[10:57:21] HARLOW: One year after the violent clashes in Charlottesville, white nationalists were widely outnumbered in the nation's capital this weekend. They gathered near the White House at a Unite the Right rally on Sunday. Hundreds of anti-hate protesters surrounded them. In Charlottesville, church leaders organized a rally for faith and healing exactly one year after Heather Heyer and two Virginia officers were killed there.

Joining me now is Brittany Caine-Conley. She's a minister and helped put on that rally yesterday. Thank you for being here.


HARLOW: You said recently, we weren't prepared for how difficult it was going to be afterward. How long the trauma would linger everyday has felt like August 13th. Where have we come as a nation in a year?

CONLEY: I believe we're definitely making strides. More people are coming along in the work of anti-racism. But we still have a long way to go. We know here in Charlottesville, the white supremacy didn't arrive last August 12th, and it certainly isn't gone now and we will continue to do that work.

HARLOW: You have talked about being so much more than -- you say Charlottesville is not just a hashtag. This is work that goes on every single day. Can you talk about the progress that you believe has been made in the last year?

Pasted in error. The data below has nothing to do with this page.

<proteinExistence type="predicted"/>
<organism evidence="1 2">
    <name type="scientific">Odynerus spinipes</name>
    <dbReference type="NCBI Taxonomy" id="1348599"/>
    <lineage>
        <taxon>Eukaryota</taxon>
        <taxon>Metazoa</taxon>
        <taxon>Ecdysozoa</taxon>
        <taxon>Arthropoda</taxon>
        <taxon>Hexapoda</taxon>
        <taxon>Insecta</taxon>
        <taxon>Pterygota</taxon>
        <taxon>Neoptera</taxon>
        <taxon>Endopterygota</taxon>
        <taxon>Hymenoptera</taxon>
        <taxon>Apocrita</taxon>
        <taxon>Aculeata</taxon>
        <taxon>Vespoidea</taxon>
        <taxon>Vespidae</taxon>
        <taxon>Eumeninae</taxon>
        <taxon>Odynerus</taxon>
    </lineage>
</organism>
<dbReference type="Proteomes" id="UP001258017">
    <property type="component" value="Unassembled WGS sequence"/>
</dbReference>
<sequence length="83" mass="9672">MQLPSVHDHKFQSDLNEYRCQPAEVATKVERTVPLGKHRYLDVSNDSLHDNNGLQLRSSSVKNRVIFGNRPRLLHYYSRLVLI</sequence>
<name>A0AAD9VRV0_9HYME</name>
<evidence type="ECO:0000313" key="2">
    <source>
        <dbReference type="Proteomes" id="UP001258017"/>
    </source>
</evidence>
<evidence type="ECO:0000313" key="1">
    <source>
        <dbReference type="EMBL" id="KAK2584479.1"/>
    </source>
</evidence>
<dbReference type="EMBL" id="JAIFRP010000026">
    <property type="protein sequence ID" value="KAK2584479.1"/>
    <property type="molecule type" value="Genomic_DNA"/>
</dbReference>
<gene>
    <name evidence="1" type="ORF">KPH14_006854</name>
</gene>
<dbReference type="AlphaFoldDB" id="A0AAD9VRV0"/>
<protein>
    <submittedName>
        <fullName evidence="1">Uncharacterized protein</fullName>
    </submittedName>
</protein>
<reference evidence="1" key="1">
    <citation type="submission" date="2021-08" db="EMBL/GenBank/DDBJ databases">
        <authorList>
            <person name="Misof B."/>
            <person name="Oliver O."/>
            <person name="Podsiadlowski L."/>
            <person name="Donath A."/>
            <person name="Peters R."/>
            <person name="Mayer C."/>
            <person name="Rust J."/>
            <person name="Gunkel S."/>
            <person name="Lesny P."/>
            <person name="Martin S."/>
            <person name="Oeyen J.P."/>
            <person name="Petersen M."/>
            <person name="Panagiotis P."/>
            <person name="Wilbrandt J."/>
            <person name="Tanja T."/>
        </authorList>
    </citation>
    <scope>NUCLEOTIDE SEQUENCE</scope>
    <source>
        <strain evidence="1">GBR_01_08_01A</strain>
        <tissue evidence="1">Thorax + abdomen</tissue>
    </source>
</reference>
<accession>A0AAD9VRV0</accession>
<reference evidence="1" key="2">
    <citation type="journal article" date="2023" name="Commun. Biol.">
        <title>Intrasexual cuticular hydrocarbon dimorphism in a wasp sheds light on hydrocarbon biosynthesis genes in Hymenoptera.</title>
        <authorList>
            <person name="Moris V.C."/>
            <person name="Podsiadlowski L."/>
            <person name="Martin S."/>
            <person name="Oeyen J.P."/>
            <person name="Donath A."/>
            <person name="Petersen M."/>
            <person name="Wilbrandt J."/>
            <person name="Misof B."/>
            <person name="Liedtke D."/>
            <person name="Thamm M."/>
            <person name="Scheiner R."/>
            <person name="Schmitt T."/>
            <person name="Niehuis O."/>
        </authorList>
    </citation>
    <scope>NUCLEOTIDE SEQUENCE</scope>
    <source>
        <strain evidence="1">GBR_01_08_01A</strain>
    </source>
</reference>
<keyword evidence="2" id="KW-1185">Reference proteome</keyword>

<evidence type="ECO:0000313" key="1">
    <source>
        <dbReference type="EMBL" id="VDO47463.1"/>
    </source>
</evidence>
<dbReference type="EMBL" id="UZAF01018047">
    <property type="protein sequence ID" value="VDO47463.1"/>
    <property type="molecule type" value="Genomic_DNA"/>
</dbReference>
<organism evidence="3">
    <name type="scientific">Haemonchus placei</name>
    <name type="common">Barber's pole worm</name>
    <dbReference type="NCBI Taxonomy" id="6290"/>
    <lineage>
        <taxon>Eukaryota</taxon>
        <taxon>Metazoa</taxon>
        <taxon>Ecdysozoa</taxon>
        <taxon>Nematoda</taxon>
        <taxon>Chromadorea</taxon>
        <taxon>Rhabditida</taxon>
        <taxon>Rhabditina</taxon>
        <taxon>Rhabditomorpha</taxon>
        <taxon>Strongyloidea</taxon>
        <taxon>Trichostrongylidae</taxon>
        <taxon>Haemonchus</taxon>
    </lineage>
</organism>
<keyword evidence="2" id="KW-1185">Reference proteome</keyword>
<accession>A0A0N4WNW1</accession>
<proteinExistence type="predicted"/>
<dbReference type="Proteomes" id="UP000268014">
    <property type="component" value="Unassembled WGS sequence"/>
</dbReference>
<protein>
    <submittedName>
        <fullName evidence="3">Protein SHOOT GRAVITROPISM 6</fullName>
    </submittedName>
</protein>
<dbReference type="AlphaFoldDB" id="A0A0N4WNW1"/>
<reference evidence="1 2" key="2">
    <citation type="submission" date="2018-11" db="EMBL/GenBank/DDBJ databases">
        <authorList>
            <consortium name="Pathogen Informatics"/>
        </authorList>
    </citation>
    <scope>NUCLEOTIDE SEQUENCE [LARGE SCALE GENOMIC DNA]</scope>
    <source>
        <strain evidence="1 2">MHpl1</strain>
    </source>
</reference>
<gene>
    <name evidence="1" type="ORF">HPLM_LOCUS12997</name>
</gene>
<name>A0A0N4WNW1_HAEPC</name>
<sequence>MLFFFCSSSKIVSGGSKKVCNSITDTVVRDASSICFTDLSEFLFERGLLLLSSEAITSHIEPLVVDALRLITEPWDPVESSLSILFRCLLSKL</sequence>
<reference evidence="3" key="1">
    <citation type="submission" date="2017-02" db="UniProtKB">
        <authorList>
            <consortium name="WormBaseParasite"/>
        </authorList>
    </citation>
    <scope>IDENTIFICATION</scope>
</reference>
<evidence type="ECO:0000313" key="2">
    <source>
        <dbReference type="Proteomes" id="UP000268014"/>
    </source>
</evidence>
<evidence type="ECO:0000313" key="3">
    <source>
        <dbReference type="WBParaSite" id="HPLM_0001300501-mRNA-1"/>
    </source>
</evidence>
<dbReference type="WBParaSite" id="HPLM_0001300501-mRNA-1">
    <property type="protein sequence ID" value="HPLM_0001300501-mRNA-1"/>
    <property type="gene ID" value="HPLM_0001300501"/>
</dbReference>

CONLEY: Sure. We certainly are having more people come along with efforts, for example, to have more affordable housing, to do court support for the black and brown people who are consistently targeted by police, to have court support for those who were targeted last year on August 12th, three black men for simply protecting their own selves and their own bodies. So it's ongoing, the movements, such as these that people are starting to come along with, but we definitely need more people with us.

HARLOW: Heather Heyer's mother said over the weekend -- of course, she was murdered by a neo-Nazi, a white supremacist there -- it was not all about Heather. It was never all about Heather. She represents something bigger. Do you agree?

CONLEY: Oh, absolutely. I know Heather's mom has been really working to prioritize the needs and the voices of people of color who particularly here in Charlottesville have been doing this work for a very long time. And Heather gave her life up for a cause that's much wider than herself and much larger than the August 12th narrative here in Charlottesville.

HARLOW: Minister Brittany Caine-Conley, thank you for what you do and thank you for being with me today.

CONLEY: Thank you very much.

HARLOW: And thanks everyone for joining us. I will see you here tomorrow morning. I'm Poppy Harlow at New York. "At This Hour" with Kate Bolduan starts now.